Barriere Hotel Le Fouquet's Paris review, France: Roll out the razzle dazzle

Our rating

3.5 out of 5


The brasserie Le Fouquet's is one of the landmarks of the Champs-Elysees, but visitors to Paris may not know there's a luxury hotel above, with a discrete entrance on the Avenue George V. It's the last such hotel in Paris to still belong to a French family, which owns a chain of hotels and casinos in France, including the celebrated Le Majestic in Cannes. The brasserie was expanded to include the hotel in 2006, after five adjacent buildings were bought and integrated.


Paris's 8th arrondissement is called "The Golden Triangle" for its upper-crust residents, pricey fashion boutiques, luxury hotels and key monuments such as Le Grand Palais and the Arc de Triomphe. The corner of the Champs-Elysees where Fouquet's sits is tourist central, with slow-moving gawkers wandering down the Avenue at key times, but the hotel exists above the fray and the Avenue George V which it faces is considerably quieter. At Christmas, the area is a sparkling wonderland of lights.


There's a lot of design going on in this hotel. It received a lavish upgrade in 2019, just before the pandemic, by interior designer Jacques Garcia, who is known for his opulent, theatrical style. The design sometimes careens towards the blingy, as in the lobby with its gold flocked walls and reception desk adorned with heavy crystal drops. Follow a staircase lined with red velvet theatre curtains to the upstairs bar and restaurant, Le Joy, which feels like a clubby library and opens onto a hidden rooftop garden. The hotel's different buildings are arranged around an internal courtyard, the sky reflected in a giant curved mirror suspended above the roof. The Shiseido Spa has a sexy subterranean pool and whirlpool and eight treatment rooms for massages and facials.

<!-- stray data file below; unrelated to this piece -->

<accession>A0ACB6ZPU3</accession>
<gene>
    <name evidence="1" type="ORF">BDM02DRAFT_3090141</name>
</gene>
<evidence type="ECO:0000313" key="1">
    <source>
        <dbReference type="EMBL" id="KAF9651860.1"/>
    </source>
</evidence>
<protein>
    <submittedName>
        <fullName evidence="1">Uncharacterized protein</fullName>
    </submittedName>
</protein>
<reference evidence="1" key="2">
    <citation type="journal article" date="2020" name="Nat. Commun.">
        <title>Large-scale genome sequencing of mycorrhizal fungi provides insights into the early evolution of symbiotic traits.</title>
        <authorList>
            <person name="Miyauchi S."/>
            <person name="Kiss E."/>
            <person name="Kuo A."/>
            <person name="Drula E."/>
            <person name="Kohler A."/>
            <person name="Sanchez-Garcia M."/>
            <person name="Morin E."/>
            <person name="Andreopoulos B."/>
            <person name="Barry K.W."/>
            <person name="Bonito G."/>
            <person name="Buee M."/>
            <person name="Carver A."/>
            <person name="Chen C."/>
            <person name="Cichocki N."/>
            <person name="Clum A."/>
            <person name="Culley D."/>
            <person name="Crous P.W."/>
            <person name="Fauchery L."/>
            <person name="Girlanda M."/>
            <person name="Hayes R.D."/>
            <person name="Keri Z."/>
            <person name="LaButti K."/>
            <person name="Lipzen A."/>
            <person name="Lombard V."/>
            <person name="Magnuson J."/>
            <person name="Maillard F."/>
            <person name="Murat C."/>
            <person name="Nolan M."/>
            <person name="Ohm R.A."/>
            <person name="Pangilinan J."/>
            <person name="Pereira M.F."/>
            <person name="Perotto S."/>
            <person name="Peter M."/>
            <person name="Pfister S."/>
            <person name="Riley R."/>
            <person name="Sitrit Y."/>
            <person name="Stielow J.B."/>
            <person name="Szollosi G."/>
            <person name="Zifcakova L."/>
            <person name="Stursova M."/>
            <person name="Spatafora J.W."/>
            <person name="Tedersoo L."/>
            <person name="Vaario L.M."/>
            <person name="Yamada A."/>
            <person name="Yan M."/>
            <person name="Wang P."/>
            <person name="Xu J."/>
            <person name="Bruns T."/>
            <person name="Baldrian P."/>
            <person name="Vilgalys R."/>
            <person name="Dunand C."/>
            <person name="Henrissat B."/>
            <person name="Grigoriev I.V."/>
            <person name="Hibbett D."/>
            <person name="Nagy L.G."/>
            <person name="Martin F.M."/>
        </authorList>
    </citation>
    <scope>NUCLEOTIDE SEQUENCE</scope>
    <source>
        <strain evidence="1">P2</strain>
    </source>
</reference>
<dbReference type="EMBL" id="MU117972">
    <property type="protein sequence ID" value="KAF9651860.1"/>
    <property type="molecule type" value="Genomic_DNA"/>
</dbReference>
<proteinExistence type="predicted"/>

Room 520, Deluxe Junior Suite. The hotel features 101 Rooms; 30 per cent are suites. The hotel offers personal butler service in every room category. The entry level rooms are quite large for Paris, at 35 square metres, and the suites are truly spectacular, especially the glamorous Harcourt Suite, themed around the film industry, which has its own photographic studio. My suite is the only room in the hotel with an Eiffel Tower view and I have a wrap-around step-on balcony. Unlike the jazzier public spaces of the hotel, this room is calm and elegant, with high ceilings, a cream and gold colour palette and soft touches such as a quilted headboard and warmly glowing lamps. The black marble bathroom is spacious, and there's a walk-in wardrobe, a sitting area, desk and a large mini-bar cabinet stocked with complimentary soft drinks and snacks.


Fouquet's brasserie with its red awnings and terrace directly on the Champs-Elysees opened in 1899. Michelin-starred chef Pierre Gagnaire now runs the kitchen and there's a two-course lunch menu for €35 and three courses at dinner for €86. The restaurant within the hotel, Le Joy, is the only restaurant in Paris with a menu entirely consisting of dishes made exclusively with ingredients grown in France and French territories like Reunion and Tahiti and a cocktail menu with herbs grown exclusively within four kilometres of the Champs-Elysees. The breakfast buffet is fairly modest (charcuterie, cheese and avocado toast) but sitting in the library of Le Joy looking out over the little garden is a pleasant way to start the day.


There is so much on the doorstep here, although the Champs-Elysees is not that interesting for shopping and possibly best avoided at most times. Head down the hill to the Avenue Montaigne instead. The nearby George V Metro stop is one of the city's most convenient, directly taking you to the Louvre and Tuileries Gardens as well as the Marais and further afield in no time.


Theatrical and swank with a rich showbusiness lineage, this lavishly revamped hotel has comfortable, quiet, well-sized rooms but its touristy location and razzle dazzle might not appeal to everyone.


46 Avenue George V, 75008 Paris. Tel +33 1 40 69 60 00. Rooms from €830 (convert) a night;


Fouquets has had a long association with the French film industry and every year since 1976 has hosted the Gala dinner after the Cesar Awards. It was a beloved haunt of celebrities such as Marlene Dietrich and Edith Piaf and is filled with historical artefacts and winks to its celebrated history.



I can tell from the whispers between receptionists they have no record of my reservation. But the charming young desk clerk hardly misses a beat and escorts me to the the bar for a complimentary cocktail or two, where I wait quite a long while for a room.



Lee Tulloch was a guest of Fouquet's.